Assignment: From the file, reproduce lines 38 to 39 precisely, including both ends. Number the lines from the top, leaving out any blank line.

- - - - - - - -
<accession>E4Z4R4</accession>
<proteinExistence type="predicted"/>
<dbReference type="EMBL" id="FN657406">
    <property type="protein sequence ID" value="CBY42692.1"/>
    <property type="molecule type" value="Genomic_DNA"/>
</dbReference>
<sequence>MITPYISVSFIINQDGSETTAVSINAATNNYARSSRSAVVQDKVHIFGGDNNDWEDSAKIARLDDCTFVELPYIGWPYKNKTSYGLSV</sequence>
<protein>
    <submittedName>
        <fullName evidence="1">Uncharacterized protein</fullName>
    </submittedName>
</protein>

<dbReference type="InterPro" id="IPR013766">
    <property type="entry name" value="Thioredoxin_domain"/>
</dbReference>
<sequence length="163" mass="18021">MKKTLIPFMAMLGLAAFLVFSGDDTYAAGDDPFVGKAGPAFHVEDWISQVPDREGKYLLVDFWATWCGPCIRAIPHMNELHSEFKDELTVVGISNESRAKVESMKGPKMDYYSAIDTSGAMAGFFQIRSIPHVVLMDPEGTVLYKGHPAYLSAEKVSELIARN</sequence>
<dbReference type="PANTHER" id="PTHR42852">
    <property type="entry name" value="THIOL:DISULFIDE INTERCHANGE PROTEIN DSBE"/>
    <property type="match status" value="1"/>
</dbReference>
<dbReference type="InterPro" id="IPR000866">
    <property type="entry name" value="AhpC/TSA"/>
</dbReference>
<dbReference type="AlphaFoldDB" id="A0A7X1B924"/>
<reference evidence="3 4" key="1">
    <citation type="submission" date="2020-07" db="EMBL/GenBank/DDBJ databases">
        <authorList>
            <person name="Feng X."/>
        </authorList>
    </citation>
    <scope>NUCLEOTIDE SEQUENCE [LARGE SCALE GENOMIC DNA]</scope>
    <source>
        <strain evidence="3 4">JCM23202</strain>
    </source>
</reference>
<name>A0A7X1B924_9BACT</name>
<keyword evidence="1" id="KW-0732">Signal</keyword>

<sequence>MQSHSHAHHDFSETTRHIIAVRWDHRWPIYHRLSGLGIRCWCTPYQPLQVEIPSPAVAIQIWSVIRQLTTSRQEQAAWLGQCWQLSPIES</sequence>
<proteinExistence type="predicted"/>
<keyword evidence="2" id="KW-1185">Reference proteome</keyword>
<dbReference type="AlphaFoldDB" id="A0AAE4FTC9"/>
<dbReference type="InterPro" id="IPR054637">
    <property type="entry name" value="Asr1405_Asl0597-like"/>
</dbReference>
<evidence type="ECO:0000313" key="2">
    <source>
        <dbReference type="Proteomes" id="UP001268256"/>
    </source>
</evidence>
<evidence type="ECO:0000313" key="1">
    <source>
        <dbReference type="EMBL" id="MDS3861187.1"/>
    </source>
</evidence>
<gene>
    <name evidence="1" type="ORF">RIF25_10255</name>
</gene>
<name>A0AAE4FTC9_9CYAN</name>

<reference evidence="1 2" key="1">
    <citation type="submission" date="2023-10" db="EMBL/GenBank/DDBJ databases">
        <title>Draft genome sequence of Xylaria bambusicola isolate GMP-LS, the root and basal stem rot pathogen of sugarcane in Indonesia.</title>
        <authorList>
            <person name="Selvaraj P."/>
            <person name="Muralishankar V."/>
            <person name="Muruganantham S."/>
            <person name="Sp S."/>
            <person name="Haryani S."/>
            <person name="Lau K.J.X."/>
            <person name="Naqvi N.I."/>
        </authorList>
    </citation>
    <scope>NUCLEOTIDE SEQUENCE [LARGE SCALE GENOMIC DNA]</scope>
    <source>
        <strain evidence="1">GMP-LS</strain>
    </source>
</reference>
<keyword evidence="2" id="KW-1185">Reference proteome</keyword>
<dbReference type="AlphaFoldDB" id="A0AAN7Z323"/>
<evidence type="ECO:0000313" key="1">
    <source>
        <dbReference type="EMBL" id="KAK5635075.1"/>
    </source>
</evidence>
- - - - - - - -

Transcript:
<sequence>MQSHSHAHHDFSETTRHIIAVRWDHRWPIYHRLSGLGIRCWCTPYQPLQVEIPSPAVAIQIWSVIRQLTTSRQEQAAWLGQCWQLSPIES</sequence>
<proteinExistence type="predicted"/>